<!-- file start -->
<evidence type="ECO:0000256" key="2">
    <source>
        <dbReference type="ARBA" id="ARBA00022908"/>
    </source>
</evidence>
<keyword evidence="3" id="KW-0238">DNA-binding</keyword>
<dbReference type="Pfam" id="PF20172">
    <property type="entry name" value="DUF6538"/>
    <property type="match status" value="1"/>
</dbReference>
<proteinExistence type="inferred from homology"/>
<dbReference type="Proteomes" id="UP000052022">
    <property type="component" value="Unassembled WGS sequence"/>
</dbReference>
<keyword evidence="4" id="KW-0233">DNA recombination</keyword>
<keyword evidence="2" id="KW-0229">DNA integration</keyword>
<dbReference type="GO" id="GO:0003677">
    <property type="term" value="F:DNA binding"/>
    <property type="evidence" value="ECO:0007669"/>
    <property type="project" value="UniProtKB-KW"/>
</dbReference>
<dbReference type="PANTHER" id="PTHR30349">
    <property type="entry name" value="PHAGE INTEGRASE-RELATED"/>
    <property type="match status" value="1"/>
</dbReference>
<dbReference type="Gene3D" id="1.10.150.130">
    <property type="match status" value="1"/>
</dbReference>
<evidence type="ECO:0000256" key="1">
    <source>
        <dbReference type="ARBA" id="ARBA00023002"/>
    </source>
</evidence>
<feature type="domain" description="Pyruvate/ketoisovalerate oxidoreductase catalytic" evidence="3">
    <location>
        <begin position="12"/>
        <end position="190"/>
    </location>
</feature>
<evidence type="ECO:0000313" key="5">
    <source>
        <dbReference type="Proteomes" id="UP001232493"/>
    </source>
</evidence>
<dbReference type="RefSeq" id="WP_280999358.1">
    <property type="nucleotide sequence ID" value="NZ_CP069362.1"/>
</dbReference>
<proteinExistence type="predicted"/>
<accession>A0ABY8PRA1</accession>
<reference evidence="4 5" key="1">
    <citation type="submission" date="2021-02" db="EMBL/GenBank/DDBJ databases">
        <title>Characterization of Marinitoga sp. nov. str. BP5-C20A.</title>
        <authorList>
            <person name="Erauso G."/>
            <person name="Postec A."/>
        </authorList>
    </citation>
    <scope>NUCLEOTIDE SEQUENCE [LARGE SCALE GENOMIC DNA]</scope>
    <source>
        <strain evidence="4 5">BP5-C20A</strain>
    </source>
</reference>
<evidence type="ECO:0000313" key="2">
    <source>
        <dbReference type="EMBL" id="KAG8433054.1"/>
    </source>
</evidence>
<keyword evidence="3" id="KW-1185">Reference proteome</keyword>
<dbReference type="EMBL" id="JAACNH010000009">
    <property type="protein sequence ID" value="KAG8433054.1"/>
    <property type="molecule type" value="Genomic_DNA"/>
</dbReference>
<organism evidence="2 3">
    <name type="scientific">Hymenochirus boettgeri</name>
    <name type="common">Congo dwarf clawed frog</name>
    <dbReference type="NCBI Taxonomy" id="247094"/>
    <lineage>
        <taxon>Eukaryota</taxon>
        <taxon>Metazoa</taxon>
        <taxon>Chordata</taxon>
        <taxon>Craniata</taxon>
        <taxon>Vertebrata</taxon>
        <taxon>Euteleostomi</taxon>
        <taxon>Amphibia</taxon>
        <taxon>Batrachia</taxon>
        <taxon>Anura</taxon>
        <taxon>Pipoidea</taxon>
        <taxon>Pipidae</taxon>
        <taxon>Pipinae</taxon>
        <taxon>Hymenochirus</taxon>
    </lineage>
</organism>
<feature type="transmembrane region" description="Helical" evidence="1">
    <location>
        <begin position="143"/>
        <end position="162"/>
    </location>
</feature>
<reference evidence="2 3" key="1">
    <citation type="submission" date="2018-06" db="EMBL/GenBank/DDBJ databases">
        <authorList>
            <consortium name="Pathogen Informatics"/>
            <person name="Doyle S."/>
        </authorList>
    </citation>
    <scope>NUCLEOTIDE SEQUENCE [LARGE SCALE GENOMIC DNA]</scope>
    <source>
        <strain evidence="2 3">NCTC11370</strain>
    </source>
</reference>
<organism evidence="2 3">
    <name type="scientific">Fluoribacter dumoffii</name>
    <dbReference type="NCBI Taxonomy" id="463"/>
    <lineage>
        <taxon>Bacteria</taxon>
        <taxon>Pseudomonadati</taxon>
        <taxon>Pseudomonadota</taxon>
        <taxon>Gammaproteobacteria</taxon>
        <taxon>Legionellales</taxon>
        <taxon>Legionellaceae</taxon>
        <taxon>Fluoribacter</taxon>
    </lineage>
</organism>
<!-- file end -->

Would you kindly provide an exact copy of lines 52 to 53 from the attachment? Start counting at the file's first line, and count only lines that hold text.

        <title>Characterization of Marinitoga sp. nov. str. BP5-C20A.</title>
        <authorList>